Our founder Pat Magill travelled to Australia in August 2019 to meet with Brett Colllins of Justice Action Australia and to talk with his students and Aboriginal campaigners in the areas of imprisonment and child welfare. As a result the Napier Pilot City Trust is pleased to host an Aboriginal Campaigner, Helen Eason, her mother and two young aboriginal men who have turned their lives around. They will be in Napier for a week from 15 November to 22 November at the time of our Child Friendly Forum on 20 November 2019 (see coming events) and they want to participate in an exchange information with people working in these areas in Napier.
Here is a brief video of Pat’s visit and Helen and others speaking on these topics, particularly the uplifting of children.
Here is a link to Nelly’s Healing Centre, an initiative of Helen Eason’s to help Aboriginal women who have had their children uplifted by the state, to rebuild their lives.
Child Friendly Cities
The link below is to the template that UNICEF has promoted as a blueprint for developing policy that puts children at the centre of the conversation and initiatives. A city that is good for children is good for everyone. There are many links on this site to examples of the blueprint being successfully applied. See our Coming Event that will occur on 20 November every year that we are calling the Child Friendly Forum which has a goal of achieving child friendly status in Napier. Here is the text describing what a Child Friendly City would look like from the UNICEF site:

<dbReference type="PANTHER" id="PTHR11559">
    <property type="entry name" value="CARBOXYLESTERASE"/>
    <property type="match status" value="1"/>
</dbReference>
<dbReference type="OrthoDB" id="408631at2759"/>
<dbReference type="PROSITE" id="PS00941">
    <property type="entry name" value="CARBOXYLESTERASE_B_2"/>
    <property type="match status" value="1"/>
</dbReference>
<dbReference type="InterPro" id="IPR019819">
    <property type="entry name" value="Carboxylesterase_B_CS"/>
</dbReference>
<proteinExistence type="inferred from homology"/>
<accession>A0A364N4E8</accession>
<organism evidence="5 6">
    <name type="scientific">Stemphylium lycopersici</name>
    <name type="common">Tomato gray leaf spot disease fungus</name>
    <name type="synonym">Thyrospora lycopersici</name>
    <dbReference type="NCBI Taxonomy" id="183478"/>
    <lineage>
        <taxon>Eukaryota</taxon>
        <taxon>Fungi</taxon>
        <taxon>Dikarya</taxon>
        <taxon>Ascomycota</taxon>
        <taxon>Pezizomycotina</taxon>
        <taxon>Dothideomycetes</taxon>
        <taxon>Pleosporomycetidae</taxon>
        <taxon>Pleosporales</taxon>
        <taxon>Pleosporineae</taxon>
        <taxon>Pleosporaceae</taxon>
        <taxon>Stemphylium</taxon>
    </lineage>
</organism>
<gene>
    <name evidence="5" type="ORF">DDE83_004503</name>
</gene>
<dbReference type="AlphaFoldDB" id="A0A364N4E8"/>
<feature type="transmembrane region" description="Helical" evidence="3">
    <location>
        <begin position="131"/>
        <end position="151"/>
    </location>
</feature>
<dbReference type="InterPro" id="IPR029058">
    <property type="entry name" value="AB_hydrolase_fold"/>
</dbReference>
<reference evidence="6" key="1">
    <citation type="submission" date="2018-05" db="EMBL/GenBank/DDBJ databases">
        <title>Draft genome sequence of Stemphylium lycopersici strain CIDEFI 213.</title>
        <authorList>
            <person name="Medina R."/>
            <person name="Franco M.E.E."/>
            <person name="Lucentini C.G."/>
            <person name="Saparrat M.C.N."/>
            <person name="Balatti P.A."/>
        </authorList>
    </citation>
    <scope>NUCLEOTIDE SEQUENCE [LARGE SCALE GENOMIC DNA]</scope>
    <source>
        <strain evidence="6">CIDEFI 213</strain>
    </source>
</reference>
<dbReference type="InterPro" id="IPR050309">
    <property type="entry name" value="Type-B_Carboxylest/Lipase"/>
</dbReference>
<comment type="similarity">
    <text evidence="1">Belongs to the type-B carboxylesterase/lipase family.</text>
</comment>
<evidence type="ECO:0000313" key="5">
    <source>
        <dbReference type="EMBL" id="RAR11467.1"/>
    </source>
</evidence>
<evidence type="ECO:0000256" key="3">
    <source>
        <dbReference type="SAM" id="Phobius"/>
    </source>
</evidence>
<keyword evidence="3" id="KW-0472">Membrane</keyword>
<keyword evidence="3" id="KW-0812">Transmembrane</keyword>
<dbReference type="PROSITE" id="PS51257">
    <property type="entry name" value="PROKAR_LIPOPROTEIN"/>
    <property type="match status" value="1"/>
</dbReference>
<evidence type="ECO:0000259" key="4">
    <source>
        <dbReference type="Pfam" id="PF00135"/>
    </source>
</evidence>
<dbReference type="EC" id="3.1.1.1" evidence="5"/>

In practice, it is a city, town or community in which the voices, needs, priorities and rights of children are an integral part of public policies, programmes and decisions.
Broadly speaking, it is a city, town or community where children:
- Are protected from exploitation, violence and abuse.
- Have a good start in life and grow up healthy and cared for.
- Have access to quality social services.
- Experience quality, inclusive and participatory education and skills development.
- Express their opinions and influence decisions that affect them.
- Participate in family, cultural, city/community and social life.
- Live in a safe secure and clean environment with access to green spaces.
- Meet friends and have places to play and enjoy themselves.
- Have a fair chance in life regardless of their ethnic origin, religion, income, gender or ability.
While the primary responsibility for ensuring that children’s rights are realised lies with governments, other stakeholders such as civil society organizations, the private sector, academia and the media, as well as children themselves, also have an important role to play in building child-friendly cities.
Our guest for the 29 August 2019 Unity Hikoi was Andrew Judd. He spoke eloquently at the Kohupatiki Marae about becoming aware of the endemic racism in his community and himself toward Maori. Here is a link to a radio interview with him and Meredith Akuhata-Brown. Andrew talks about his passage from being racist to embracing Maori culture whilst Mayor of New Plymouth City Council.
A very interesting discussion.